A young mum was left facing "internal decapitation" and wearing a collar to hold her neck in place after a brutal attack by her ex.
Diana Olijar, who lives in Manchester, has a host of debilitating conditions triggered by the trauma of the attack that initially damaged her spine.
Now, Diana's neck cannot support the weight of her own head and the 34-year-old has been left in "crippling debt" after she paid for private healthcare to stabilise her neck, meaning she has to wear a collar.
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Diana, from Fallowfield, now spends much of her time lying in a dark room due to Ehlers-Danlos Syndrome (EDS), an illness which affects her skin, tendons, ligaments, blood vessels, internal organs and bones.
The pain is so debilitating, she said, that even small tasks like making a cup of tea feels impossible.
Diana told the Manchester Evening News she had been working as a member of cabin crew for Thomas Cook Airlines when she suffered a spinal injury in an attack in 2012.
At first her symptoms were more subtle, namely dizziness, migraines and neck pain. For years she was told by doctors that the mostly likely cause was fatigue and that she probably needed a 'good night's sleep'.
However, her vision and hearing began to deteriorate and her joints would dislocate at random.
In 2018, Diana finally received a diagnosis of EDS and Postural Orthostatic Tachycardia Syndrome (POTS), a type of dysfunction of the nervous system.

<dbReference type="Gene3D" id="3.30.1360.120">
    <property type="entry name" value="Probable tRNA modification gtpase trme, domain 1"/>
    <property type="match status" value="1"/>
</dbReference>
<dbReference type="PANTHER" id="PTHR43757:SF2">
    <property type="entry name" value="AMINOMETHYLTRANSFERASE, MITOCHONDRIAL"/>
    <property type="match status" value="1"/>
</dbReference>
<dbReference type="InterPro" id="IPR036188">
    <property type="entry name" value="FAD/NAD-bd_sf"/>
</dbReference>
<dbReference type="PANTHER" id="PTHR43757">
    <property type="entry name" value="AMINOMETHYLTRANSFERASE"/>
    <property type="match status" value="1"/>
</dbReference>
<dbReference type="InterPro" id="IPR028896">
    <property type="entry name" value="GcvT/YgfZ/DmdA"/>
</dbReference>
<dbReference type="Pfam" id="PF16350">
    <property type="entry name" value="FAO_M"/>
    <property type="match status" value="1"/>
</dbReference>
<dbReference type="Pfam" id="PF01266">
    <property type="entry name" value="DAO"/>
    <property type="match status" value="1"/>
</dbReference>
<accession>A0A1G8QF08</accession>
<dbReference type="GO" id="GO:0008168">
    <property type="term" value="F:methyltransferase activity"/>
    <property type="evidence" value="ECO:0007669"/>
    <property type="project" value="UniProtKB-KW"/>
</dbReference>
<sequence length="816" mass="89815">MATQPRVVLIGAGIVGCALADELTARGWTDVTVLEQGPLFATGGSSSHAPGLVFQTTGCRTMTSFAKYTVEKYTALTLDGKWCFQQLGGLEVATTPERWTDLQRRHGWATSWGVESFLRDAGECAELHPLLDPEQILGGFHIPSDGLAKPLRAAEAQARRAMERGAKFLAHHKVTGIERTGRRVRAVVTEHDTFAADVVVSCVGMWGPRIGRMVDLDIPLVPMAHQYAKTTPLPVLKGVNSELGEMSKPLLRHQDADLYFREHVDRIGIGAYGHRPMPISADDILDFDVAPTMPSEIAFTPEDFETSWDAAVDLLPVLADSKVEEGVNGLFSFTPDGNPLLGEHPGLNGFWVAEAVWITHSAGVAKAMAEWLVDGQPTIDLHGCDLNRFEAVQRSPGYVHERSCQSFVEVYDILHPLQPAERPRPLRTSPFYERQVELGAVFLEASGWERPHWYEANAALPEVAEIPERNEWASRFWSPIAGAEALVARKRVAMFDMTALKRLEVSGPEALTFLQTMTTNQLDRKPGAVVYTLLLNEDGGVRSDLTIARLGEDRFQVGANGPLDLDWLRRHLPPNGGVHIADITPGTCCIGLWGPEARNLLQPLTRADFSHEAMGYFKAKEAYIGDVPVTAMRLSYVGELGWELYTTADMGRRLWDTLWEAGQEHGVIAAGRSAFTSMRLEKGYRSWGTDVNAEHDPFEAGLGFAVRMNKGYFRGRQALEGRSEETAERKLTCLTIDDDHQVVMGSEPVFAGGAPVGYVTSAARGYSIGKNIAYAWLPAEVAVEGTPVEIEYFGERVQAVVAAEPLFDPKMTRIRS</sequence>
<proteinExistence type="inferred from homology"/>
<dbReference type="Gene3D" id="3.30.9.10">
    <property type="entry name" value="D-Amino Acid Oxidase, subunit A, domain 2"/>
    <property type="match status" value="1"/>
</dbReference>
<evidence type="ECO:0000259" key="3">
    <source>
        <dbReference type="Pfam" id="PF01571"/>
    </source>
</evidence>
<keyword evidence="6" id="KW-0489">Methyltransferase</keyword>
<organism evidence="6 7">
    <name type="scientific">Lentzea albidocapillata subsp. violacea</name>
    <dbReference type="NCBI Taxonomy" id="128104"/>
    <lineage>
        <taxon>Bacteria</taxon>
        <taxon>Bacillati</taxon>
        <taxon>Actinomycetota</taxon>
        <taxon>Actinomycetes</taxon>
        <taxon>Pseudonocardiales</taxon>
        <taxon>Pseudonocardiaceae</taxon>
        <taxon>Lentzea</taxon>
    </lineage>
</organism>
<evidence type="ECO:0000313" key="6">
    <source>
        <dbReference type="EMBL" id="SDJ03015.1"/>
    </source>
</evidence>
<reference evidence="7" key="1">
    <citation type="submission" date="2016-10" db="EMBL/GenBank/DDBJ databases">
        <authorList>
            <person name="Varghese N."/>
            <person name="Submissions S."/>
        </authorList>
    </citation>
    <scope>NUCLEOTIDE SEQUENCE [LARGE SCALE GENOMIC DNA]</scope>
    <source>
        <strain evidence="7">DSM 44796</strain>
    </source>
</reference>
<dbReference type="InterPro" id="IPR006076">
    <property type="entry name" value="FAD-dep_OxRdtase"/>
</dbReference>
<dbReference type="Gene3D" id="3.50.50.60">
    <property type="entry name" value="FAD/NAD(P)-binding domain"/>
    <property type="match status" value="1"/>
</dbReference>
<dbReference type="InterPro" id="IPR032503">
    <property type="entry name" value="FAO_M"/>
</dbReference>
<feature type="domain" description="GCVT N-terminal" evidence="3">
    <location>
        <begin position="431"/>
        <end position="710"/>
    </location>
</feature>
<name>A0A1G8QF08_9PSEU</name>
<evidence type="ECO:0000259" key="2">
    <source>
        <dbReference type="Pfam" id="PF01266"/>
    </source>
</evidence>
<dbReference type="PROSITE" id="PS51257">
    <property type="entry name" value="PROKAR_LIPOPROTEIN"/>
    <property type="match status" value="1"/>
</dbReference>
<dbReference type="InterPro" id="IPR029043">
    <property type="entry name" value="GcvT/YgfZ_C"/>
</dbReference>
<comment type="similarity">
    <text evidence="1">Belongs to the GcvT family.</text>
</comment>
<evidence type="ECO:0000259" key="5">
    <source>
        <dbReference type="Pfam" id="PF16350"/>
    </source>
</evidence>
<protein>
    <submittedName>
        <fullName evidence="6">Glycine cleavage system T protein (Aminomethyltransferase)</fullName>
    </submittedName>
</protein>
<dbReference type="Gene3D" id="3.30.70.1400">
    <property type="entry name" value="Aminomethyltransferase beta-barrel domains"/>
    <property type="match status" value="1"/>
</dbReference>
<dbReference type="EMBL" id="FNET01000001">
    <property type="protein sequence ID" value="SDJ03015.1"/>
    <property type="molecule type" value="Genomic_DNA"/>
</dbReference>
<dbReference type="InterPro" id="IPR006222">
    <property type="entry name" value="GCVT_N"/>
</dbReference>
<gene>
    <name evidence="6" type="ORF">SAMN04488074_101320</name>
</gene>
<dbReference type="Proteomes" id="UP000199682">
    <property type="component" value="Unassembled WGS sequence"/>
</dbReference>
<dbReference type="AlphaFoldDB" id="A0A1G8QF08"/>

She believes the late diagnosis came down to a lack of understanding about the condition.
“All I heard from medical professionals was that it was just a trauma reaction and that I needed rest and sleep,” she said.
“They said it would get better with time, but it was getting progressively worse until I got diagnosed.
“I’ve not talked about it for a long time because of the shame of what I’ve experienced. My whole life is basically medical care and trying to get better.
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"I’m not managing anything. I know there is a long way to go and a lot of treatments ahead of me.”
Diana now needs to raise £100k for a second operation to untether her spinal cord to secure her independence in the future.
"I hope I can get better enough to go back to any employment so I can provide for my 14-year-old daughter," she said.
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